Starting January 1st, I gave it my all.
I joined the gym and got on that blasted stair-master every day for forty-five minutes. Surely this was the way to lose those dreaded 10 to 15 pounds.
I increased the amount of fruit and salad I was eating – lunch and dinner for sure, and sometimes at breakfast, too.
This was certainly the way to lose that weight – it’s what all the dieting experts recommended.
And, it worked!
My pants felt looser; I was lighter in both mind and body. Woo hoo! Three to five pounds gone in the blink of an eye.
My trimmer butt did the happy dance!
Unfortunately, two or three weeks into my weight loss resolution, I began failing miserably. I started having wild cravings! Sometimes eating a half jar of peanut butter or an entire box of crackers in one sitting.
Within a couple of months after my New Year’s resolution to lose weight, I was a grew a bit chubbier than when I first started.
Blasted big butts, Batman! What kind of evil spell had been cast upon me that I couldn’t take it off and keep it off?
I had good intentions, just like everyone else that commits to losing weight at the onset of the New Year.
Well for starters, I didn’t have nature and the environment on my side.
The human body, and the external environment it is living in, are intimately connected. Even though we may not realize it. Our pineal gland, the small gland the size of a pea that sits in the middle of our brain, receives information from the outside environment (sun, light, atmospheric changes), and sends messages to our endocrine system.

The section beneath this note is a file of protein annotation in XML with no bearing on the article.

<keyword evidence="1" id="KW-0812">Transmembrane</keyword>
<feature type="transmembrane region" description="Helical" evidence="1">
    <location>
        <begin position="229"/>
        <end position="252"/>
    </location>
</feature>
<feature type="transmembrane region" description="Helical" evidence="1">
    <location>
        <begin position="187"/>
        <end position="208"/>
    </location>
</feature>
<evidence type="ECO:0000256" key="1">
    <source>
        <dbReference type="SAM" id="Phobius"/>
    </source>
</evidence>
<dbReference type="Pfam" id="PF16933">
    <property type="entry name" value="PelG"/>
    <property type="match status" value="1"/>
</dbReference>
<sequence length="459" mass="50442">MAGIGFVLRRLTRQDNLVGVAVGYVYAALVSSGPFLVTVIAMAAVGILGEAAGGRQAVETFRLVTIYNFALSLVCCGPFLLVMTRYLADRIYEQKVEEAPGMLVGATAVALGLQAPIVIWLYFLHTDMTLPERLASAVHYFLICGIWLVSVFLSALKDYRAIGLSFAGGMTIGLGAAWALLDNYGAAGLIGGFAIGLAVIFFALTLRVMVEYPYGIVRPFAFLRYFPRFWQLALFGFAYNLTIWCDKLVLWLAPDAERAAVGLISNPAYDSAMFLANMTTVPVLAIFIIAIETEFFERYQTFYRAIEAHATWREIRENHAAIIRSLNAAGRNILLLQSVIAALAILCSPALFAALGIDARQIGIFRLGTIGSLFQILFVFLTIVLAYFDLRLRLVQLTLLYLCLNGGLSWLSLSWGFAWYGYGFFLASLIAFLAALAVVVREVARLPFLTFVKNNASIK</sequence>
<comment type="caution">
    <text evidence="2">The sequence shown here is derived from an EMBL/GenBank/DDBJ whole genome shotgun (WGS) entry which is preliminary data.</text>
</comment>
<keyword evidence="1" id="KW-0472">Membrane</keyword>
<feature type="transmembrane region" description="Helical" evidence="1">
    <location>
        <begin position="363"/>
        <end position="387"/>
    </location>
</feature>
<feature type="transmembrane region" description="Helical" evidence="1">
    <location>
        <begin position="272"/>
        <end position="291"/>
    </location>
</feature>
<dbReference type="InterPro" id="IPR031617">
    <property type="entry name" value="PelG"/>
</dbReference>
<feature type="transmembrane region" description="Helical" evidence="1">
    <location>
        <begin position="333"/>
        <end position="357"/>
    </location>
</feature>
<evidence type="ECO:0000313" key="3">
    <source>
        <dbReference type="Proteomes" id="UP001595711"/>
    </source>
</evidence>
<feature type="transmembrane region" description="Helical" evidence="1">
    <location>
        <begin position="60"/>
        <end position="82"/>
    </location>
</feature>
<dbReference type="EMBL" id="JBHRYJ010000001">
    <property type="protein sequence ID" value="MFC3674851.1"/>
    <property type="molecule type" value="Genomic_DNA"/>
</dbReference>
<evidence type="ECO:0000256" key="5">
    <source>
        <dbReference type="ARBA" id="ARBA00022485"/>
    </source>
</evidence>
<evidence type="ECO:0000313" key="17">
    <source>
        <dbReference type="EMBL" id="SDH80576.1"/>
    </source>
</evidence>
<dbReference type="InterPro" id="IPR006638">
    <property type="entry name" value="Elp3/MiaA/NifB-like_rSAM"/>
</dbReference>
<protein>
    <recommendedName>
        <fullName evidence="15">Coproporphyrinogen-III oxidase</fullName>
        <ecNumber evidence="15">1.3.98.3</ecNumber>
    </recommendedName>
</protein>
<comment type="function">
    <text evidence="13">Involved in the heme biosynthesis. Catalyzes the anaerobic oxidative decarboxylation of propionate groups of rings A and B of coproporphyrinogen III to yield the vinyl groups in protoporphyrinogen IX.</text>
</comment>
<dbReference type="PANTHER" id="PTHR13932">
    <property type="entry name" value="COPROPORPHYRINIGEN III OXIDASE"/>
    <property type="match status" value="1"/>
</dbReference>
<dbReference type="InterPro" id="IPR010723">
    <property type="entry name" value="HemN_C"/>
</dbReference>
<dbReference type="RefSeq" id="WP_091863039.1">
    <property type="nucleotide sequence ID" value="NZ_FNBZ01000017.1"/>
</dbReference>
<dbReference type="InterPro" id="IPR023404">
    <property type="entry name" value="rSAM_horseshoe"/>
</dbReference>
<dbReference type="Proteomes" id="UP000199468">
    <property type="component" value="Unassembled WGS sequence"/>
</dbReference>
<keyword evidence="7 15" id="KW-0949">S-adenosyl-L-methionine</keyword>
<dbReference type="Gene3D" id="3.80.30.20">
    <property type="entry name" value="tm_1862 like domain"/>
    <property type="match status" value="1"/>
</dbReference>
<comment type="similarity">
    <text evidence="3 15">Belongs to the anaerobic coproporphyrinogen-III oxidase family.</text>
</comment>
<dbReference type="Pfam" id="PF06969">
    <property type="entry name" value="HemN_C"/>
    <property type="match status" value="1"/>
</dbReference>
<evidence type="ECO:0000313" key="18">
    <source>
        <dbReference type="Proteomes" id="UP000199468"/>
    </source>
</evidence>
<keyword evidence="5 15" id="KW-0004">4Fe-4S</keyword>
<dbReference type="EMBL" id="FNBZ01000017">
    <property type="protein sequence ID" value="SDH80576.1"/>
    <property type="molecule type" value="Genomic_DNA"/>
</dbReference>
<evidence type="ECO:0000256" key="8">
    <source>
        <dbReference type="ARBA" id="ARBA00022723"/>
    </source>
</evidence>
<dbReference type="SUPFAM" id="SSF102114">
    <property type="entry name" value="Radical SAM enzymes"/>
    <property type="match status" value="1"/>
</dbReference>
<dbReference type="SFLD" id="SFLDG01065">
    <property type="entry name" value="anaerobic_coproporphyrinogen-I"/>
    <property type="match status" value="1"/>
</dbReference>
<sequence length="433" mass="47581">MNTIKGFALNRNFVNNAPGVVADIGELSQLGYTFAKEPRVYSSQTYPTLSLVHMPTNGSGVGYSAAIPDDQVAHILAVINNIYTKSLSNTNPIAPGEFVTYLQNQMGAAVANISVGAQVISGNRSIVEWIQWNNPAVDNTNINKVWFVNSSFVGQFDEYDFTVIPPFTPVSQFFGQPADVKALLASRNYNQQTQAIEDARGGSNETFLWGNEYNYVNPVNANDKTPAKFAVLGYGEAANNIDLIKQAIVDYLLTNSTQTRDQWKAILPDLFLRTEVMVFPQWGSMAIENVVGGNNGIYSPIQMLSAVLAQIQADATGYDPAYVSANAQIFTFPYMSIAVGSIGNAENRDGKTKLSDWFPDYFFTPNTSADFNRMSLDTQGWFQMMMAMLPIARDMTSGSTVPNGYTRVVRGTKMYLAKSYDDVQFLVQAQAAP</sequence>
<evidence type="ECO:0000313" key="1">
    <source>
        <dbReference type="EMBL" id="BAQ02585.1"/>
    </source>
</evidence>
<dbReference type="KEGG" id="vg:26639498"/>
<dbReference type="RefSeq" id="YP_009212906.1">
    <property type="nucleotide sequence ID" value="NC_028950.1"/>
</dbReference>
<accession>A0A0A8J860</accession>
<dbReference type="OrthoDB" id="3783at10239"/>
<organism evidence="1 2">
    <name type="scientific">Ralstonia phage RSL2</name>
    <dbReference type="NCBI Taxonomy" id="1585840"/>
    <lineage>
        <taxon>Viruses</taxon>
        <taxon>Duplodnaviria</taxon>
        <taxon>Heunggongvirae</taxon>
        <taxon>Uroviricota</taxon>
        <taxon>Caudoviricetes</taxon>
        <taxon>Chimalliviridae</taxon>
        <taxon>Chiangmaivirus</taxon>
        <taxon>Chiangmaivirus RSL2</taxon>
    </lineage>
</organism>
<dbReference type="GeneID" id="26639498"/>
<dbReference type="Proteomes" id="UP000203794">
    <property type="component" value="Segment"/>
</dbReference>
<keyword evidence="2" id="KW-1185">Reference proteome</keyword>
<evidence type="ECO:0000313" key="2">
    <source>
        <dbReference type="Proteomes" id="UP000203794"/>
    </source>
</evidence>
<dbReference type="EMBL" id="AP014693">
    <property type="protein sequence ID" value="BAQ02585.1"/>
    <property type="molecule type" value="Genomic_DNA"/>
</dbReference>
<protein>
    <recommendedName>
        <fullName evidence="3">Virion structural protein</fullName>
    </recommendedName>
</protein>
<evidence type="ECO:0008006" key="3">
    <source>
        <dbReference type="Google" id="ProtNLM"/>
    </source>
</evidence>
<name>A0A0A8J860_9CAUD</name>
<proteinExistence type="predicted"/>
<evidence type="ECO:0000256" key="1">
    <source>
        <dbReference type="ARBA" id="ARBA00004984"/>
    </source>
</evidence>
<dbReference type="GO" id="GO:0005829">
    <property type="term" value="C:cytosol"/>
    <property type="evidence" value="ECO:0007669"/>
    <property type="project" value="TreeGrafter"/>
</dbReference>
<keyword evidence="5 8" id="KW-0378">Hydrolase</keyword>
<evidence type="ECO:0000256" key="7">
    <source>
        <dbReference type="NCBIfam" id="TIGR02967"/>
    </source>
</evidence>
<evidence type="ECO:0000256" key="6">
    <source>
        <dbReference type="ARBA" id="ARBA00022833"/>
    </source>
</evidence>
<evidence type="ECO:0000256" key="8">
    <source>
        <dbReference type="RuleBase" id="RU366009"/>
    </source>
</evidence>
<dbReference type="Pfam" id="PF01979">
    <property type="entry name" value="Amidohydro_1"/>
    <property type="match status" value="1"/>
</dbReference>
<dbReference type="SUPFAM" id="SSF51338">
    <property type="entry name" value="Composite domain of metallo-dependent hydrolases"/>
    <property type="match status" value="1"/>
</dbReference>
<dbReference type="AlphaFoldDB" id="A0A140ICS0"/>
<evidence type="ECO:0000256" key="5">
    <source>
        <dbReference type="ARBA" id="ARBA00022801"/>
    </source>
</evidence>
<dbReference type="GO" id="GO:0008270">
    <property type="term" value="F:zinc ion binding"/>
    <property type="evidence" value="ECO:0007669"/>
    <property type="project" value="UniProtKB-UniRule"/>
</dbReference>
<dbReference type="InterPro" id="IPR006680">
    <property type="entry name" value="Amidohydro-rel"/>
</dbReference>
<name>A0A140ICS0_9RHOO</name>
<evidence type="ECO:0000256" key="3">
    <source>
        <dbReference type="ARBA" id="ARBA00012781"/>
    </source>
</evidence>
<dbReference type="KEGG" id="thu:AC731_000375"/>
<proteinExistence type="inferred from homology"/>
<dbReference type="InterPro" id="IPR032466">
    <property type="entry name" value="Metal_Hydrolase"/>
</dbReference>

In the middle of winter (for those of you that live in a cold climate, like I do), your beautiful body is designed to store fat, do less, and sleep longer.
When we begin exercising more, restricting calories and fats, and eating “cooling” warm-weather foods like salads and fruits in the middle of winter, we send the body mixed messages and the wrong type of information.
So what does the body do? Well, it simply does what it is designed too … it thinks it’s going to starve so it stores more fat.
Combining cold weather plus cold foods (salads and fruits) makes the body feel overall colder.
As fate would have it, when our internal environment of the body gets too cold we may wind up with a cold, flu, other respiratory ailment, or kidney trouble and/or Adrenal Fatigue.
Instead of resolving to “lose weight” during the winter months, when it is counter-intuitive to our health, here are some diet and lifestyle behaviors to ensure you can thrive throughout the long, cold days and not “gain” excess weight in the process.
Choose seasonal food: this includes hearty soups and stews prepared with organic root veggies (carrots, parsnips, potatoes, rutabaga, turnips, onions and garlic), hearty greens (kale, cabbage, collards), and naturally raised pastured meat, bones and fats. Depending on where you live, a Hearty Beef Stew or Lamb Stew may be much better suited for your body than a watermelon or cucumber salad.
Chew your food: chewing food helps us digest more of it. That means we would get more nutritional value from eating less quantity of food if we actually chew. This simple behavioral modification could help you start losing excess weight you may have accumulated over the years, and still keep your body balanced and healthy throughout any season.
Do something you love: there are more areas to fill up inside of us besides our belly. Fill up your heart with things you love to do, and fill up your mind with new learning experiences. Soon you’ll discover that the desire for overeating is reduced or eliminated entirely.
As soon as the weather begins warming up in the Spring, your body will easily begin shedding the winter pounds (as long as you haven’t stored extra fat over the winter by dieting).
When the time comes in March, you can start a Spring Cleanse to help support your body’s natural cleansing and weight loss process.
Until then… Have a happy, healthy and delicious New Year!